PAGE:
BURNABY (NEWS 1130) – The province’s 15 per cent tax on foreign home buyers is now facing its first legal challenge.
A student from Burnaby is the lead plaintiff in what could become a class-action lawsuit that claims the new rules go beyond provincial jurisdiction.
Jing Li scraped together enough for a down payment on a $500,000 home in Langley, but once the new tax kicked in last month, it retroactively added more that $80,000 to her purchase price.
Jing can’t afford the new fees, and because pulling out of the deal would cost her the down payment, this puts her in a no-win situation.
“We still think there is a problem when the province chooses nationality as the basis for the payment of the tax because of the intrusion on the federal powers,” says Jing’s lawyer Luciana Brasil.
Canada has deals with other nations which give equal rights under the law to their citizens when they’re doing business here. Brasil intends to argue that the foreign buyers tax violates those agreements.
“Put the foot on the other shoe and I think a lot of [buyers] got the short end of the stick,” says Vancouver realtor Steve Saretsky. “Obviously these deals were agreed to and then without notice or without any time to get deals changed, a lot of them ended up forfeiting their deposits which some of them had built up their life savings for.”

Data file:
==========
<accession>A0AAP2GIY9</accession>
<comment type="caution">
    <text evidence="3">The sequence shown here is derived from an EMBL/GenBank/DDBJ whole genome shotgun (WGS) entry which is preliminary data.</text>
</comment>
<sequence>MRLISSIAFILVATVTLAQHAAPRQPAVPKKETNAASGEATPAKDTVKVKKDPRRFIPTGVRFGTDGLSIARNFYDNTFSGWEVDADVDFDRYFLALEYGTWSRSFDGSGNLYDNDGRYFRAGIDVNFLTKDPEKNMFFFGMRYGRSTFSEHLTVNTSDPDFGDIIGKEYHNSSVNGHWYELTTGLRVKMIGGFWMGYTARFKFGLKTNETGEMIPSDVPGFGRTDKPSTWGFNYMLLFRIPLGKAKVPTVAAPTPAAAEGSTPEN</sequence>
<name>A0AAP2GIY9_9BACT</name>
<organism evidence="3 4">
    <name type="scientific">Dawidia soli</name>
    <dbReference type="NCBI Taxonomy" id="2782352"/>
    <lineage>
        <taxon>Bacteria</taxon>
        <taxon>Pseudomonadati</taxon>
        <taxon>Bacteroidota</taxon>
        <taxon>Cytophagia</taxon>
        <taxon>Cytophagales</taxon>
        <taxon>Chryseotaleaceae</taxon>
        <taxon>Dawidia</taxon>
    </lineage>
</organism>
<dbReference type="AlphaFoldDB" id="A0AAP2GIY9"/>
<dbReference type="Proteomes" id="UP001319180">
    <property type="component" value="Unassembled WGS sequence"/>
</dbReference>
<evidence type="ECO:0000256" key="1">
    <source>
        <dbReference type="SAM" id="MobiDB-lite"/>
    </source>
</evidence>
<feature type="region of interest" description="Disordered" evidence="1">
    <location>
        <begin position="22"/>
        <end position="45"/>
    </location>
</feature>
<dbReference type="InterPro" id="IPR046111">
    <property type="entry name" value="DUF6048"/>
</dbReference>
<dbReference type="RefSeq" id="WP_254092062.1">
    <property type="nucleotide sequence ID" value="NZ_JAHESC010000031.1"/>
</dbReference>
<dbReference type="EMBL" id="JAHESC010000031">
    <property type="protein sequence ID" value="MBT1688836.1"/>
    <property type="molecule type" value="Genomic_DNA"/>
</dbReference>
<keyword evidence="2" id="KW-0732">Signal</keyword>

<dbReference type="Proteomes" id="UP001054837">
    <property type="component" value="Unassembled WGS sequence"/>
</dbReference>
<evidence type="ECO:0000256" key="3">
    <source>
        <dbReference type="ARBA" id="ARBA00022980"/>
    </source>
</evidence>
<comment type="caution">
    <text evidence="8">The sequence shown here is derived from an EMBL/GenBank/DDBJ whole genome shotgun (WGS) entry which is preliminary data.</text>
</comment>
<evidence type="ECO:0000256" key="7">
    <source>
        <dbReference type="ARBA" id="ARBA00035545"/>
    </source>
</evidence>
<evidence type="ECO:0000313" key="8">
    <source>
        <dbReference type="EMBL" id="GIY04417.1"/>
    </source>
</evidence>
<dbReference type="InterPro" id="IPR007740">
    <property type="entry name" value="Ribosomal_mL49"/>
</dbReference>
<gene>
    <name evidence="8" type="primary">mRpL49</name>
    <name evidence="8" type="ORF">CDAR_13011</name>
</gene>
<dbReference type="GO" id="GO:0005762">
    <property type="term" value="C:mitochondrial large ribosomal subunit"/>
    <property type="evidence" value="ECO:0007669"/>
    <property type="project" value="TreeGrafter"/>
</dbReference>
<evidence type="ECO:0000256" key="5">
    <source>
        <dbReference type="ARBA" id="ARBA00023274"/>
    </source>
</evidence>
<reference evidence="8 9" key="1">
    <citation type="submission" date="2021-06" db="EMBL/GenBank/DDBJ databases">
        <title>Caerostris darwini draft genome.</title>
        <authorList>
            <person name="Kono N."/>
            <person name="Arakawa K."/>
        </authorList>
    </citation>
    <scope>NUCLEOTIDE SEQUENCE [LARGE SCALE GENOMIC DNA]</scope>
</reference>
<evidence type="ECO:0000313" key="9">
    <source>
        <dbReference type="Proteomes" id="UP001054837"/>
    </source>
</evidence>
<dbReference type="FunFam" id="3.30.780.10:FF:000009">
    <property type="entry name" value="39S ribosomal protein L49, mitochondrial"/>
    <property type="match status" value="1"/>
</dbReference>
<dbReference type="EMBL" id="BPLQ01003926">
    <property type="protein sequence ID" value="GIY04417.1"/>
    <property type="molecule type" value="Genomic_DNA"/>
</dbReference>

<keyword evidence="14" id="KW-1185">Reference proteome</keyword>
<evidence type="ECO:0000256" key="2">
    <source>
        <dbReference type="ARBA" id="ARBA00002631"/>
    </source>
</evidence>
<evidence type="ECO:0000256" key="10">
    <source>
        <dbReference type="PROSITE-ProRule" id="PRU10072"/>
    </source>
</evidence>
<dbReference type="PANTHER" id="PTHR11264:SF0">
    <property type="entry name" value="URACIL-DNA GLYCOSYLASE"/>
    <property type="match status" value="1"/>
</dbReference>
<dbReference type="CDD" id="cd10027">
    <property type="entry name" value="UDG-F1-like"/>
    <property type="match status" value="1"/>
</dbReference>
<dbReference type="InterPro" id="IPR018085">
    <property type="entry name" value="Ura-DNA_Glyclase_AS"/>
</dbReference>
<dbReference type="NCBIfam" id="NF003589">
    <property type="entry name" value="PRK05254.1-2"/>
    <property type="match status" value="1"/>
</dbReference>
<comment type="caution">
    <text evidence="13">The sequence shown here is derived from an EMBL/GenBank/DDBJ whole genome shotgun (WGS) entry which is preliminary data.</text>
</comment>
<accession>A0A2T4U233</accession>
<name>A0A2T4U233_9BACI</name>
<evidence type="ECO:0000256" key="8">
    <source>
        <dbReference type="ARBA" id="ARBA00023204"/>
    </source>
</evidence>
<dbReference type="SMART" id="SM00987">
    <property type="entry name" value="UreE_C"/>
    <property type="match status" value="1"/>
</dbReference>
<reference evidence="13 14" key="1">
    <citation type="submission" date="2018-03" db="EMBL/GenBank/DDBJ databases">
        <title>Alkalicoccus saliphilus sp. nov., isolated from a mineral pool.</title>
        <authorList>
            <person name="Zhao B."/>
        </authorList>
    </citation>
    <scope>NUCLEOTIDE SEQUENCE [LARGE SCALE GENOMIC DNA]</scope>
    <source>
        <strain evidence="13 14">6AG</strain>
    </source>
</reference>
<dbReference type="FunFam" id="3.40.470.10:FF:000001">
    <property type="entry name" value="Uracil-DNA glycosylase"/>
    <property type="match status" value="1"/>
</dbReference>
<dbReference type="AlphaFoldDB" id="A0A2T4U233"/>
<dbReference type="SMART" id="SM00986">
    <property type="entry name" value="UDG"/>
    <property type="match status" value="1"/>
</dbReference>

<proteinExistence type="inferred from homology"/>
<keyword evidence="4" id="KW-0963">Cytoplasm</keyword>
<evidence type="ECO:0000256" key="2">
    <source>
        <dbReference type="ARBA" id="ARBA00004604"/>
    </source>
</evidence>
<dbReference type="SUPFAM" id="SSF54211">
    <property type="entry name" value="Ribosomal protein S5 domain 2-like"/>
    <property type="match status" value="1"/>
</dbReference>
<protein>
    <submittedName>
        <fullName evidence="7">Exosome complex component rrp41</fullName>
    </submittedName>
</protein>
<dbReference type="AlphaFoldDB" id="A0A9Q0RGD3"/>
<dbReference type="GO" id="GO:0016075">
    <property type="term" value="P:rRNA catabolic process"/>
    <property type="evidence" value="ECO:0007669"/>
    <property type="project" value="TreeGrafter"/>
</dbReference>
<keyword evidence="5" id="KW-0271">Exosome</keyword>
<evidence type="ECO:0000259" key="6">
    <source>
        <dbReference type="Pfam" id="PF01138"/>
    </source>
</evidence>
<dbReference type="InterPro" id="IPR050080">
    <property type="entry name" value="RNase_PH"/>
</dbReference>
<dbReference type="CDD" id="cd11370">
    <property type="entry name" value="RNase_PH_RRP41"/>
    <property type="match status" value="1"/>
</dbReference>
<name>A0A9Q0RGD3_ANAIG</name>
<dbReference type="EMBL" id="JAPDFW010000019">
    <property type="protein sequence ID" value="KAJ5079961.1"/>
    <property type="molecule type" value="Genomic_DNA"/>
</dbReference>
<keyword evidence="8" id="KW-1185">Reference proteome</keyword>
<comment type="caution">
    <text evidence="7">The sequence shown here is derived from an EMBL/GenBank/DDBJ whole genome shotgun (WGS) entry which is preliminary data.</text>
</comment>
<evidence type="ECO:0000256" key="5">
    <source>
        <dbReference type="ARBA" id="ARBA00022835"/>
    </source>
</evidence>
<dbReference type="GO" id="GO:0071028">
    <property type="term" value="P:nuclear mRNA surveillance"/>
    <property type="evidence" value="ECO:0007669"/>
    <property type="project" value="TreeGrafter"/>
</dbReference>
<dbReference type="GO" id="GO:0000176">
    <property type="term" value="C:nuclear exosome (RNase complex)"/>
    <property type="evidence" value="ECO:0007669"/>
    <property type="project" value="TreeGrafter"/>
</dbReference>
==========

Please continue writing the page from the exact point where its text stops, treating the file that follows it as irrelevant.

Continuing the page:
Saretsky adds he’s not surprised by the lawsuit, just over six weeks after the tax came into effect.
He does favour a tax, but says the provincial government went about it all wrong.
“I’m not surprised. I think that the implementation of the tax was not done correctly,” says Saretsky. “Ultimately the 15 per cent tax is a good thing, but I think the BC government didn’t really think it through entirely in terms of implementation. I think the deal should have been grandfathered, and so, I’m not really surprised that they’re filing a lawsuit.”
The suit is not certified as class-action yet, but the legal action could eventually involve everyone who has had to pay the tax so far.
In a statement to NEWS 1130, the BC Ministry of Finance says “all legislation goes through constitutional and legislative analysis” and that “the Constitution allows Provinces to impose taxes within the province to raise revenue for provincial purposes.”